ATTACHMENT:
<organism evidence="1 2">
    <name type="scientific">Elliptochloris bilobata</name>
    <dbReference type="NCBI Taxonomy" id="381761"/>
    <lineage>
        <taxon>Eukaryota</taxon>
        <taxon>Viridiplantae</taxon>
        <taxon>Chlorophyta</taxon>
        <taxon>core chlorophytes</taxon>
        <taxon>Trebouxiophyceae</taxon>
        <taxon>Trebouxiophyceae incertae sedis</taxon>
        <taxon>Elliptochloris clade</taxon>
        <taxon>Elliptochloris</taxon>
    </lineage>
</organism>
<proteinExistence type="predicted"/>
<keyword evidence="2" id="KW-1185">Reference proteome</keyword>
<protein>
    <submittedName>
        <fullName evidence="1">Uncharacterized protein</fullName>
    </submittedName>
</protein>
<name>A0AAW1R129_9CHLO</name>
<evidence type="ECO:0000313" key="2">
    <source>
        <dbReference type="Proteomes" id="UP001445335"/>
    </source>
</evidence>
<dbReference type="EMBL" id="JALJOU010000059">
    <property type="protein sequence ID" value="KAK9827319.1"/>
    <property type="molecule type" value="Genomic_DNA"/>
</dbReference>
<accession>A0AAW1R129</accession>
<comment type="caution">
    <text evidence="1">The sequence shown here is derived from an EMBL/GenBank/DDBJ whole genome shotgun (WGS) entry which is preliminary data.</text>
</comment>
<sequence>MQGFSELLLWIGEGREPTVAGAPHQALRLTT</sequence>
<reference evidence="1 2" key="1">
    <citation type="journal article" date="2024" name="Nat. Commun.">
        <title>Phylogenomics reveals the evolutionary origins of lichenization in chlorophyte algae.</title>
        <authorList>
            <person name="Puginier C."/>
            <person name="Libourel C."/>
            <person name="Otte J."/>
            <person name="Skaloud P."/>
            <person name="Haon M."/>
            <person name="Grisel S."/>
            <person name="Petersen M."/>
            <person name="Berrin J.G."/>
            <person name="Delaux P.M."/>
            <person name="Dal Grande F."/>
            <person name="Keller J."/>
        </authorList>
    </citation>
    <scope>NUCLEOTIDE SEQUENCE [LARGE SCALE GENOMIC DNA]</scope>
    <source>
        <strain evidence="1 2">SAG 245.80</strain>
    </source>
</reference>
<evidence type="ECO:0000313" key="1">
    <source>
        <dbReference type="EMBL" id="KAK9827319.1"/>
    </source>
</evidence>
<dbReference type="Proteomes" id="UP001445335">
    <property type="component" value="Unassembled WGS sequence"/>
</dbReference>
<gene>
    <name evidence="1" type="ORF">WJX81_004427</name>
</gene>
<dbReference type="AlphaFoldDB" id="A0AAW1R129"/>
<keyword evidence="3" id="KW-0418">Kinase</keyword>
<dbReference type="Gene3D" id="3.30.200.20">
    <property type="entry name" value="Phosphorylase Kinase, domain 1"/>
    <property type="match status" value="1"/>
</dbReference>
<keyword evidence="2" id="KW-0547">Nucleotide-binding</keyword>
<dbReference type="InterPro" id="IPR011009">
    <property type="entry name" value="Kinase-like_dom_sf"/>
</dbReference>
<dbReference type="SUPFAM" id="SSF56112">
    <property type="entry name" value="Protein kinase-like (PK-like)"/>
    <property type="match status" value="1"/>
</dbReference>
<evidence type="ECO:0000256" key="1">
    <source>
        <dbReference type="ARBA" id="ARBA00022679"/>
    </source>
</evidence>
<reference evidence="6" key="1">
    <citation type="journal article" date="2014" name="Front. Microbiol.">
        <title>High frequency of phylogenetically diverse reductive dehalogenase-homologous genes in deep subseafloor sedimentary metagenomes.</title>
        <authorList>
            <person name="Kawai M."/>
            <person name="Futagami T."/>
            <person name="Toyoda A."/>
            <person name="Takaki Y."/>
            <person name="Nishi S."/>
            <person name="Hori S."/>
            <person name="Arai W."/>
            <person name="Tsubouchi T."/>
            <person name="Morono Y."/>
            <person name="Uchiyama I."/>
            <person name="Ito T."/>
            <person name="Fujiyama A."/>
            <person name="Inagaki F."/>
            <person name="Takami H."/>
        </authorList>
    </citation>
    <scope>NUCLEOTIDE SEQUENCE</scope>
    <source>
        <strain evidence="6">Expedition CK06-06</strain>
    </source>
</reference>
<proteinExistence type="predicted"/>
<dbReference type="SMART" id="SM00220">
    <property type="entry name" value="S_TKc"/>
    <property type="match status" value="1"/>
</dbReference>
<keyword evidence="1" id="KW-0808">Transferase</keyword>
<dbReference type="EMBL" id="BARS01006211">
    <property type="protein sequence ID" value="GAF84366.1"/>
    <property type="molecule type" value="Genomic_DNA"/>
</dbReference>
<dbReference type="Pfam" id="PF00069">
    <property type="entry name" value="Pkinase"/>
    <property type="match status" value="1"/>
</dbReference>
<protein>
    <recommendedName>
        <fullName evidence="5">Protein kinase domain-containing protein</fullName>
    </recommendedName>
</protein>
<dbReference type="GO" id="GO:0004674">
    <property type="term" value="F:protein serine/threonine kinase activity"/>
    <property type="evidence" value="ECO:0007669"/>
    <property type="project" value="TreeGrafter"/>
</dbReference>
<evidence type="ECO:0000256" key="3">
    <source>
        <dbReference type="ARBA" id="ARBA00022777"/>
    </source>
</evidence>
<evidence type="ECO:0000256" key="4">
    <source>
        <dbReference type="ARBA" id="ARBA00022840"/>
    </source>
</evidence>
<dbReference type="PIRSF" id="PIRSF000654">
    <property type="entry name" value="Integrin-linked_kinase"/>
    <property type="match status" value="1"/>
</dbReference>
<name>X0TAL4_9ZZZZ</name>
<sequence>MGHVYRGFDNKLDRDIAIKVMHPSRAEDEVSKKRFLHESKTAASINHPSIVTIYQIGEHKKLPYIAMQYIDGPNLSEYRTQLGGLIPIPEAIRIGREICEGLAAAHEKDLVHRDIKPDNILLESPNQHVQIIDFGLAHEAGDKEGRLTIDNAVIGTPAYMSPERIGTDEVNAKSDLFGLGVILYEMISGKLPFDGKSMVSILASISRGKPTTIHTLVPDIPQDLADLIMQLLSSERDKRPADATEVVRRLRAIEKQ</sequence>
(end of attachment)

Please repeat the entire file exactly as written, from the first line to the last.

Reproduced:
<organism evidence="1 2">
    <name type="scientific">Elliptochloris bilobata</name>
    <dbReference type="NCBI Taxonomy" id="381761"/>
    <lineage>
        <taxon>Eukaryota</taxon>
        <taxon>Viridiplantae</taxon>
        <taxon>Chlorophyta</taxon>
        <taxon>core chlorophytes</taxon>
        <taxon>Trebouxiophyceae</taxon>
        <taxon>Trebouxiophyceae incertae sedis</taxon>
        <taxon>Elliptochloris clade</taxon>
        <taxon>Elliptochloris</taxon>
    </lineage>
</organism>
<proteinExistence type="predicted"/>
<keyword evidence="2" id="KW-1185">Reference proteome</keyword>
<protein>
    <submittedName>
        <fullName evidence="1">Uncharacterized protein</fullName>
    </submittedName>
</protein>
<name>A0AAW1R129_9CHLO</name>
<evidence type="ECO:0000313" key="2">
    <source>
        <dbReference type="Proteomes" id="UP001445335"/>
    </source>
</evidence>
<dbReference type="EMBL" id="JALJOU010000059">
    <property type="protein sequence ID" value="KAK9827319.1"/>
    <property type="molecule type" value="Genomic_DNA"/>
</dbReference>
<accession>A0AAW1R129</accession>
<comment type="caution">
    <text evidence="1">The sequence shown here is derived from an EMBL/GenBank/DDBJ whole genome shotgun (WGS) entry which is preliminary data.</text>
</comment>
<sequence>MQGFSELLLWIGEGREPTVAGAPHQALRLTT</sequence>
<reference evidence="1 2" key="1">
    <citation type="journal article" date="2024" name="Nat. Commun.">
        <title>Phylogenomics reveals the evolutionary origins of lichenization in chlorophyte algae.</title>
        <authorList>
            <person name="Puginier C."/>
            <person name="Libourel C."/>
            <person name="Otte J."/>
            <person name="Skaloud P."/>
            <person name="Haon M."/>
            <person name="Grisel S."/>
            <person name="Petersen M."/>
            <person name="Berrin J.G."/>
            <person name="Delaux P.M."/>
            <person name="Dal Grande F."/>
            <person name="Keller J."/>
        </authorList>
    </citation>
    <scope>NUCLEOTIDE SEQUENCE [LARGE SCALE GENOMIC DNA]</scope>
    <source>
        <strain evidence="1 2">SAG 245.80</strain>
    </source>
</reference>
<evidence type="ECO:0000313" key="1">
    <source>
        <dbReference type="EMBL" id="KAK9827319.1"/>
    </source>
</evidence>
<dbReference type="Proteomes" id="UP001445335">
    <property type="component" value="Unassembled WGS sequence"/>
</dbReference>
<gene>
    <name evidence="1" type="ORF">WJX81_004427</name>
</gene>
<dbReference type="AlphaFoldDB" id="A0AAW1R129"/>
<keyword evidence="3" id="KW-0418">Kinase</keyword>
<dbReference type="Gene3D" id="3.30.200.20">
    <property type="entry name" value="Phosphorylase Kinase, domain 1"/>
    <property type="match status" value="1"/>
</dbReference>
<keyword evidence="2" id="KW-0547">Nucleotide-binding</keyword>
<dbReference type="InterPro" id="IPR011009">
    <property type="entry name" value="Kinase-like_dom_sf"/>
</dbReference>
<dbReference type="SUPFAM" id="SSF56112">
    <property type="entry name" value="Protein kinase-like (PK-like)"/>
    <property type="match status" value="1"/>
</dbReference>
<evidence type="ECO:0000256" key="1">
    <source>
        <dbReference type="ARBA" id="ARBA00022679"/>
    </source>
</evidence>
<reference evidence="6" key="1">
    <citation type="journal article" date="2014" name="Front. Microbiol.">
        <title>High frequency of phylogenetically diverse reductive dehalogenase-homologous genes in deep subseafloor sedimentary metagenomes.</title>
        <authorList>
            <person name="Kawai M."/>
            <person name="Futagami T."/>
            <person name="Toyoda A."/>
            <person name="Takaki Y."/>
            <person name="Nishi S."/>
            <person name="Hori S."/>
            <person name="Arai W."/>
            <person name="Tsubouchi T."/>
            <person name="Morono Y."/>
            <person name="Uchiyama I."/>
            <person name="Ito T."/>
            <person name="Fujiyama A."/>
            <person name="Inagaki F."/>
            <person name="Takami H."/>
        </authorList>
    </citation>
    <scope>NUCLEOTIDE SEQUENCE</scope>
    <source>
        <strain evidence="6">Expedition CK06-06</strain>
    </source>
</reference>
<proteinExistence type="predicted"/>
<dbReference type="SMART" id="SM00220">
    <property type="entry name" value="S_TKc"/>
    <property type="match status" value="1"/>
</dbReference>
<keyword evidence="1" id="KW-0808">Transferase</keyword>
<dbReference type="EMBL" id="BARS01006211">
    <property type="protein sequence ID" value="GAF84366.1"/>
    <property type="molecule type" value="Genomic_DNA"/>
</dbReference>
<dbReference type="Pfam" id="PF00069">
    <property type="entry name" value="Pkinase"/>
    <property type="match status" value="1"/>
</dbReference>
<protein>
    <recommendedName>
        <fullName evidence="5">Protein kinase domain-containing protein</fullName>
    </recommendedName>
</protein>
<dbReference type="GO" id="GO:0004674">
    <property type="term" value="F:protein serine/threonine kinase activity"/>
    <property type="evidence" value="ECO:0007669"/>
    <property type="project" value="TreeGrafter"/>
</dbReference>
<evidence type="ECO:0000256" key="3">
    <source>
        <dbReference type="ARBA" id="ARBA00022777"/>
    </source>
</evidence>
<evidence type="ECO:0000256" key="4">
    <source>
        <dbReference type="ARBA" id="ARBA00022840"/>
    </source>
</evidence>
<dbReference type="PIRSF" id="PIRSF000654">
    <property type="entry name" value="Integrin-linked_kinase"/>
    <property type="match status" value="1"/>
</dbReference>
<name>X0TAL4_9ZZZZ</name>
<sequence>MGHVYRGFDNKLDRDIAIKVMHPSRAEDEVSKKRFLHESKTAASINHPSIVTIYQIGEHKKLPYIAMQYIDGPNLSEYRTQLGGLIPIPEAIRIGREICEGLAAAHEKDLVHRDIKPDNILLESPNQHVQIIDFGLAHEAGDKEGRLTIDNAVIGTPAYMSPERIGTDEVNAKSDLFGLGVILYEMISGKLPFDGKSMVSILASISRGKPTTIHTLVPDIPQDLADLIMQLLSSERDKRPADATEVVRRLRAIEKQ</sequence>